The Commodities Market

Floor of the Chicago Board of Trade
Chicago Board of Trade

Chicago, Illinois, provides a central market for the trading of agricultural resouces. Corn, soy beans, wheat, and oats are traded at the Chicago Board of Trade; milk, butter, pork bellies, live cattle, and feeder cattle are traded at the Chicago Mercantile Exchange. The actual items are not traded on the floor. The traders are buying and selling futures contracts. A futures contract is a standardized agreement to buy or sell a commodity at a date in the future. The contract specifies:

  • Commodity (live cattle, feeder cattle, pork bellies, corn)
  • Quantity of the commodity (pounds of livestock, as well as, range or weight for individual animals; bushels of grain)
  • Quality of the commodity (specific U.S. grades)
  • Delivery point (location at which to deliver commodity, or cash settlement in case of feeder cattle)
  • Delivery date (within month that contract expires)
  • The price of commodities varies greatly week to week, day to day, hour to hour.

    Go to the Final Settlement Report from the Chicago Board of Trade. Print out a copy. Look at the table for corn. Subtract the numbers in the "settle" column from those in the "opening" column. Do your answers match the numbers in the "net chg" (change) column? They should. What do you think the numbers in the other columns represent?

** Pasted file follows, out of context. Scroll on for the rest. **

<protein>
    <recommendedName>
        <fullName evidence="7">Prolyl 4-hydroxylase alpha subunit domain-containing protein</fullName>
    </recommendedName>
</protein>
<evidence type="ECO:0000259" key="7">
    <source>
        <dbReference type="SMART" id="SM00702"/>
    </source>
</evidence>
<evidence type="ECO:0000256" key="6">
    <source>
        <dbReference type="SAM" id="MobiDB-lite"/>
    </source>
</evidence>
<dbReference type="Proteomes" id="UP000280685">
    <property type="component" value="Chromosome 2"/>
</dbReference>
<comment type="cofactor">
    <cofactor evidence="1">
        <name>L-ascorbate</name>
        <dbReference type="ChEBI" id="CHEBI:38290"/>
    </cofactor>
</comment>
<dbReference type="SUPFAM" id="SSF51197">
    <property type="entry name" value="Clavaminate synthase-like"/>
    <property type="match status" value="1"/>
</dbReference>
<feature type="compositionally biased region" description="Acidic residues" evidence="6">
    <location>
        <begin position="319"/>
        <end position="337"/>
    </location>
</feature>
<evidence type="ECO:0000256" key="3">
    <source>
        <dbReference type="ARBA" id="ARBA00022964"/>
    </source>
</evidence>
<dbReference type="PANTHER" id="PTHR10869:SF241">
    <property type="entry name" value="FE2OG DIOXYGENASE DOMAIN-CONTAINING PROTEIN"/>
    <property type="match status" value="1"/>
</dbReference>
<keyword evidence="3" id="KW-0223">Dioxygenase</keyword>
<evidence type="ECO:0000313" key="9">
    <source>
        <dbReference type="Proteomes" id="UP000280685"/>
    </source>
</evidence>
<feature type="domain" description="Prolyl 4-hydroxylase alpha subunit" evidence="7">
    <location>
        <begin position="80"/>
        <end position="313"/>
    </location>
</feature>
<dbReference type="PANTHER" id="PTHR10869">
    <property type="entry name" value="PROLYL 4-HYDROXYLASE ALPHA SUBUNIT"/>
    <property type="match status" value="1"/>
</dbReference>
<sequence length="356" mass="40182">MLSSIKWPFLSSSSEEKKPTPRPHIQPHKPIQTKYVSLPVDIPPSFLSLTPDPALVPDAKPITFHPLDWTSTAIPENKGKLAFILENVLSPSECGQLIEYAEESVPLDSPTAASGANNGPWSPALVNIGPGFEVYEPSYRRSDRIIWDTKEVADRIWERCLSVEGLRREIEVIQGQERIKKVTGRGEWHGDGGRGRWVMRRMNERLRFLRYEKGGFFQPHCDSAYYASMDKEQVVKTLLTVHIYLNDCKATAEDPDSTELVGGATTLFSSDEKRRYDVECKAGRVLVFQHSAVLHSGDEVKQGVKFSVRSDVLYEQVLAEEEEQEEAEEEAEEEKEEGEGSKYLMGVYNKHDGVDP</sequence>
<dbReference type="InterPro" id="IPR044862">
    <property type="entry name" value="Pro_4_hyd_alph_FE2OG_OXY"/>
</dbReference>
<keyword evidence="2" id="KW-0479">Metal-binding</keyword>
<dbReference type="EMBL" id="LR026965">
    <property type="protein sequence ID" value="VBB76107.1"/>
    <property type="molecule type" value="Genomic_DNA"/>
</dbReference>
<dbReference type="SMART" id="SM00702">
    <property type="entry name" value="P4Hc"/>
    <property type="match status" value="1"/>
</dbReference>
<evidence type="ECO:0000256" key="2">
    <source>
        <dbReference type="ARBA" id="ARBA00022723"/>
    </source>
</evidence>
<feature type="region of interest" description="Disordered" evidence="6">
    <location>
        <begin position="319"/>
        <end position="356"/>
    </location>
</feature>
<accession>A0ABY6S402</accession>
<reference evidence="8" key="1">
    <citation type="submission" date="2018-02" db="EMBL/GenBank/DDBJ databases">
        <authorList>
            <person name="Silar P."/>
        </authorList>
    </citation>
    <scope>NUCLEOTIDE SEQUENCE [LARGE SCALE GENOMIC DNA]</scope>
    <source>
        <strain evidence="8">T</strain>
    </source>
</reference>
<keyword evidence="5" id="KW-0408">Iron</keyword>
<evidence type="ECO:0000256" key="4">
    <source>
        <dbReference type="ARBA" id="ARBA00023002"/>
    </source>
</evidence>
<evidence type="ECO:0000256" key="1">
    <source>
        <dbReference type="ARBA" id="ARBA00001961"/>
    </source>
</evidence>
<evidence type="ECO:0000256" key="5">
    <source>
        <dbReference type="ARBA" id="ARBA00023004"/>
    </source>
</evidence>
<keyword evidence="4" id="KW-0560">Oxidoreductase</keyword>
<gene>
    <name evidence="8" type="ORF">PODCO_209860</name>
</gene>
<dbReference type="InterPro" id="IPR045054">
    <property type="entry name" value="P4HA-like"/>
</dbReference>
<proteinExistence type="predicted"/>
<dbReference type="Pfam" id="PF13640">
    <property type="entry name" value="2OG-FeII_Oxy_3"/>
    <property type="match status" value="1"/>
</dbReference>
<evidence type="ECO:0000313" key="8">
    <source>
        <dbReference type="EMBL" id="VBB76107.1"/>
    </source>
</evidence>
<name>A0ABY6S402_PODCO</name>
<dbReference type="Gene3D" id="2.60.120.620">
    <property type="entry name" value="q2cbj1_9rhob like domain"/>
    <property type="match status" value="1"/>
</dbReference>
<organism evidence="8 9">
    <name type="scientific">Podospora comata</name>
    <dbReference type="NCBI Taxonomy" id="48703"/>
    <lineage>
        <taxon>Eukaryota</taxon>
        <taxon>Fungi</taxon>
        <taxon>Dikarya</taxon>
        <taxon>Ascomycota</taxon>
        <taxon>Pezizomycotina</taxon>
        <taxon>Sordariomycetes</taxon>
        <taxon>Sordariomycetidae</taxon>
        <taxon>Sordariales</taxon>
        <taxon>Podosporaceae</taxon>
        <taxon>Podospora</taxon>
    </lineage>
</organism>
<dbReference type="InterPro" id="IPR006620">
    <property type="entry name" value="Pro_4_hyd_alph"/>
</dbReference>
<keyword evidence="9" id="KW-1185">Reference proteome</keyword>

Pretend you are a farmer. You planted corn in the spring. It is now July and you realize that you are going to have much more corn than anticipated. What will you do with all of that corn? Why not make a profit - sell it! Unfortunately harvest time is not until October. The current price of a bushel of corn is high; you will make an excellent profit if you sell the corn at that price. Will the price still be high in October? A futures contract will eliminate uncertainty. By placing an order with the trader on the floor of the Board of Trade you secure the current price for your corn. When October comes the price of corn drops but you need not to worry. Through the commodities market you secured that high price. Congratulations! Now what are you going to do with all of that money?

    Listen to what Ron Orsborn has to say about farm profit.

    One feeder cattle futures contract is for a total of 50,000 pounds to be filled by 700 to 799 pound feeder steer. Pretend all cattle weigh 750 pounds each. How many steer are included in a contract? What type of farm might these cattle come from?

    Cargill is an example of vertically intergrated business. Cargill produces and packages beef under the name Excel. Cargill has its own traders on the Mercantile Exchange and Board of Trade who sell the meat and aquire feed necessary for beef production. Visit the Cargill website. Compare and contrast this form of agriculture to that of family farming.

    Did you know that the majority of the money that we pay for our food does not go to the farmer?
    Milk sells for $1.95 per
    gallon retail. The farmer
    received $1.13.
    Corn Pops
    The farmer received
    4 cents for the corn used
    to make this cereal.
    Bread sells for $1.50 lb retail.
    The farmer received 5 cents
    for the wheat used in this loaf.

    Approximate prices for September 1994

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